Remodeling May Increase Stress

A national survey released by ServiceMagic.com finds evidence of increased tension and heightened stress levels within the family during a home remodel.

“When going through a stressful home improvement project, people either roll with it, or endure. But for some, having their routines disrupted can put them, and perhaps even their relationships, on edge,” said David Lupberger, ServiceMagic.com’s home improvement expert.

Results from an exclusive national survey of nearly 700 homeowners and 260 remodeling contractors show that prolonged projects can lead to tension:

  • 78 percent of home remodeling professionals witnessed an argument between a couple either in the planning stage or during a home remodel project in the last year.
  • On a scale of 1 to 10, (1 being the lowest and 10 being the highest), stress levels for the homeowner reach an astonishingly high average of eight during the remodeling process.
  • 64 percent of remodeling professionals say they witnessed an argument between their clients and had to play the role of relationship counselor.
  • 79 percent of remodeling professionals have walked away from a work order because of excessive client arguing at some time in their careers.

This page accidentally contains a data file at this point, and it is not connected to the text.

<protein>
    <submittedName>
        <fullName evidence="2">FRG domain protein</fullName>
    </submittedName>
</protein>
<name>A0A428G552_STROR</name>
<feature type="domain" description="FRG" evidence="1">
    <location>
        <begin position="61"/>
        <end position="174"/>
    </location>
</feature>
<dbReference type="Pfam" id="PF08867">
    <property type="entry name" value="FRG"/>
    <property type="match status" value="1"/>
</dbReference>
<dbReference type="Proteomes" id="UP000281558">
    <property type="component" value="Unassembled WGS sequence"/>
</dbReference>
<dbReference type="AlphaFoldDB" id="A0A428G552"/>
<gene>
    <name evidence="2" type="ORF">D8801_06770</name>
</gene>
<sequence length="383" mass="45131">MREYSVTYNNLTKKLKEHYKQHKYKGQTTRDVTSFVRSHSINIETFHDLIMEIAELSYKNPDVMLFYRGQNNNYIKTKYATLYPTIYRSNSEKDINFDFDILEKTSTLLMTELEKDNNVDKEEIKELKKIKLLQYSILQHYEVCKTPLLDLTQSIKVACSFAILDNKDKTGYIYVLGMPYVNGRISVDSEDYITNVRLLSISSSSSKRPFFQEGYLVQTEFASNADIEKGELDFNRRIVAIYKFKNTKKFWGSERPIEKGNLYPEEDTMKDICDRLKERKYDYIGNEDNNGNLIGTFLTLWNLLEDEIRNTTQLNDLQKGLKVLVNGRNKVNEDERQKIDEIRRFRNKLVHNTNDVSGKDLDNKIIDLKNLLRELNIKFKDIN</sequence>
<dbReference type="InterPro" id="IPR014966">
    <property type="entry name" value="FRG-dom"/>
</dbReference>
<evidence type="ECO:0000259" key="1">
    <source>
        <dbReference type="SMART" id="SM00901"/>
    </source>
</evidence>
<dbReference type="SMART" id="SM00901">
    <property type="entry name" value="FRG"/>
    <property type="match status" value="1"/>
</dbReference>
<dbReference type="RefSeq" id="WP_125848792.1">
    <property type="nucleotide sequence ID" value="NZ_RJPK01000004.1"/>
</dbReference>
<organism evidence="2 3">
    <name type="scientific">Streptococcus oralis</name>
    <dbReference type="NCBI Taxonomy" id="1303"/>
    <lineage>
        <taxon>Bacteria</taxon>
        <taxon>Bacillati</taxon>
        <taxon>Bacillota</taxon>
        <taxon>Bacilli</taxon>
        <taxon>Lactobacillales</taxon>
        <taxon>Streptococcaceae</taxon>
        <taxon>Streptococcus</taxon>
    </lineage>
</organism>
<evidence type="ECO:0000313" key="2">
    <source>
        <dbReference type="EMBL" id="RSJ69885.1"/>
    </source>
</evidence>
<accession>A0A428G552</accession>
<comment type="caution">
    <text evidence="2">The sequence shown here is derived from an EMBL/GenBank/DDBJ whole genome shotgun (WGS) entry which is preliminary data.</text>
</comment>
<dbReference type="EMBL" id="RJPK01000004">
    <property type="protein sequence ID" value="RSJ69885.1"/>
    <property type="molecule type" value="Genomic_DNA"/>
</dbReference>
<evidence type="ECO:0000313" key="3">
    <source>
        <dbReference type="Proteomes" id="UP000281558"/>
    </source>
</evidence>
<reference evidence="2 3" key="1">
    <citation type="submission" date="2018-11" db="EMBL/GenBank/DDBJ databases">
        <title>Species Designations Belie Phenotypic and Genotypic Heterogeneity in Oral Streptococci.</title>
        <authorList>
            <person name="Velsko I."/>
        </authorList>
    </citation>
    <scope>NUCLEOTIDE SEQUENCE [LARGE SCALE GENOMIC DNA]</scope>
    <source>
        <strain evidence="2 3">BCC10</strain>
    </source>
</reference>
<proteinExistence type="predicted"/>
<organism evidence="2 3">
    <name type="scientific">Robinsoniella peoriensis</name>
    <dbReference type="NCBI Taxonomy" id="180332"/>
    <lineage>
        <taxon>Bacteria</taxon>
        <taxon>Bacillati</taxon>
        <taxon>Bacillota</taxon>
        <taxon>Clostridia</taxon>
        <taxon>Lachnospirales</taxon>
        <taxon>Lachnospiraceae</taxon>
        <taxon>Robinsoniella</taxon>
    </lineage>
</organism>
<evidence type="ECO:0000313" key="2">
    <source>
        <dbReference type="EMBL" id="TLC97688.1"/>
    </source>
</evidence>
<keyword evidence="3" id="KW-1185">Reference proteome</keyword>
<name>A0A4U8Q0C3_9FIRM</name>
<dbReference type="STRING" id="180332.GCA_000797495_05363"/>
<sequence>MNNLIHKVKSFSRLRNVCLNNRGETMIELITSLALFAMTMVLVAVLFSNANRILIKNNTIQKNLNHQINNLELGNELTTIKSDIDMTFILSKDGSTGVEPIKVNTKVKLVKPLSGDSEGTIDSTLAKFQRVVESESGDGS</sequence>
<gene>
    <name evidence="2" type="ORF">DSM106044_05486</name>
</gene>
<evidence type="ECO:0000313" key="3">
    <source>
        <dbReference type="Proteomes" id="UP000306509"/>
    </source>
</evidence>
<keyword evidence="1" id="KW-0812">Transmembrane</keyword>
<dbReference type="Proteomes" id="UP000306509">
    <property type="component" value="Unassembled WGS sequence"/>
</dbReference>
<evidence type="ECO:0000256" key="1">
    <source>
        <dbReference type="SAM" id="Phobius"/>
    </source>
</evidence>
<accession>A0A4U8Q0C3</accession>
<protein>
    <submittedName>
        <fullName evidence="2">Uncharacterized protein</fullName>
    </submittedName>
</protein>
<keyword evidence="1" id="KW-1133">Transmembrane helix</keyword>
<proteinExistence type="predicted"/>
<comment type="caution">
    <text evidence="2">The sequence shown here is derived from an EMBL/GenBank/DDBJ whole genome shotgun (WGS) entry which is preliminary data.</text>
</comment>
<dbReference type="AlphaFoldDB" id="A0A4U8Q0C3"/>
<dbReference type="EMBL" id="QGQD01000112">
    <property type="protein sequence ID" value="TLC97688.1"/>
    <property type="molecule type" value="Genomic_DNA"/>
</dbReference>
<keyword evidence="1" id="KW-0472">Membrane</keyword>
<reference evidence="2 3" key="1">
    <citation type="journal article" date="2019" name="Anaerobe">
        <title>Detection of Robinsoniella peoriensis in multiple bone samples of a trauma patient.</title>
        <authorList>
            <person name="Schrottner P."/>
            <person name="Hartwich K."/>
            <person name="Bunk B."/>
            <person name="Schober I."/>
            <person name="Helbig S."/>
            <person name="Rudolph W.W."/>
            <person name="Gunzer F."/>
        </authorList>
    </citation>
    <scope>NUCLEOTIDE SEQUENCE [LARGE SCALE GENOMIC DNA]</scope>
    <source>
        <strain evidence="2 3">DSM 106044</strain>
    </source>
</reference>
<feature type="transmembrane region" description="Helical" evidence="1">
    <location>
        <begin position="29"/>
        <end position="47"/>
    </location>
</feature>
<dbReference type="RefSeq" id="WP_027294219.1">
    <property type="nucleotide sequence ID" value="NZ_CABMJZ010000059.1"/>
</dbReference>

• 69 percent of home remodels most significantly affect the stress levels of the mother or wife in the household.
  • 82 percent of professionals said that a kitchen remodel is the project that causes the most stress among homeowners.
  • Reassuringly, after the remodeling project was completed, 60 percent of couples’ relationships sprang back to normal and became exponentially less stressful.

The survey from ServiceMagic.com indicates that stress levels during the construction process are significantly increased due to three main sources of frustration:

  • 42 percent say their remodels took longer than they wished.
  • 39 percent say their contractor was messy.
  • 33 percent say their project went over budget.

NARI

Fred Case Is First MCR

The National Association of the Remodeling Industry (NARI) named Fred Case, MCR, and founder, co-chairman and CEO of Case Design/Remodeling, Inc. and Case Handyman and Remodeling Services, LLC, as the first recipient to receive a Master Certified Remodeler (MCR) designation.

The Master Certified Remodeler designation is the latest certification given by NARI, to exemplify the highest standards of the remodeling industry. Recipients must hold an active Certified Remodeler (CR) designation for at least 10 years and must hold a leadership position within their local NARI chapter or community, in addition to several other requirements.

“The MCR represents those … who have continued and expanded their education over the last 10 years as well as supported the industry in some capacity for the last 15 years,” says Dan Taddei, education director for NARI. “As of right now, there are 78 Certified Remodelers (CR) who carry the required credentials from NARI to even be considered.”

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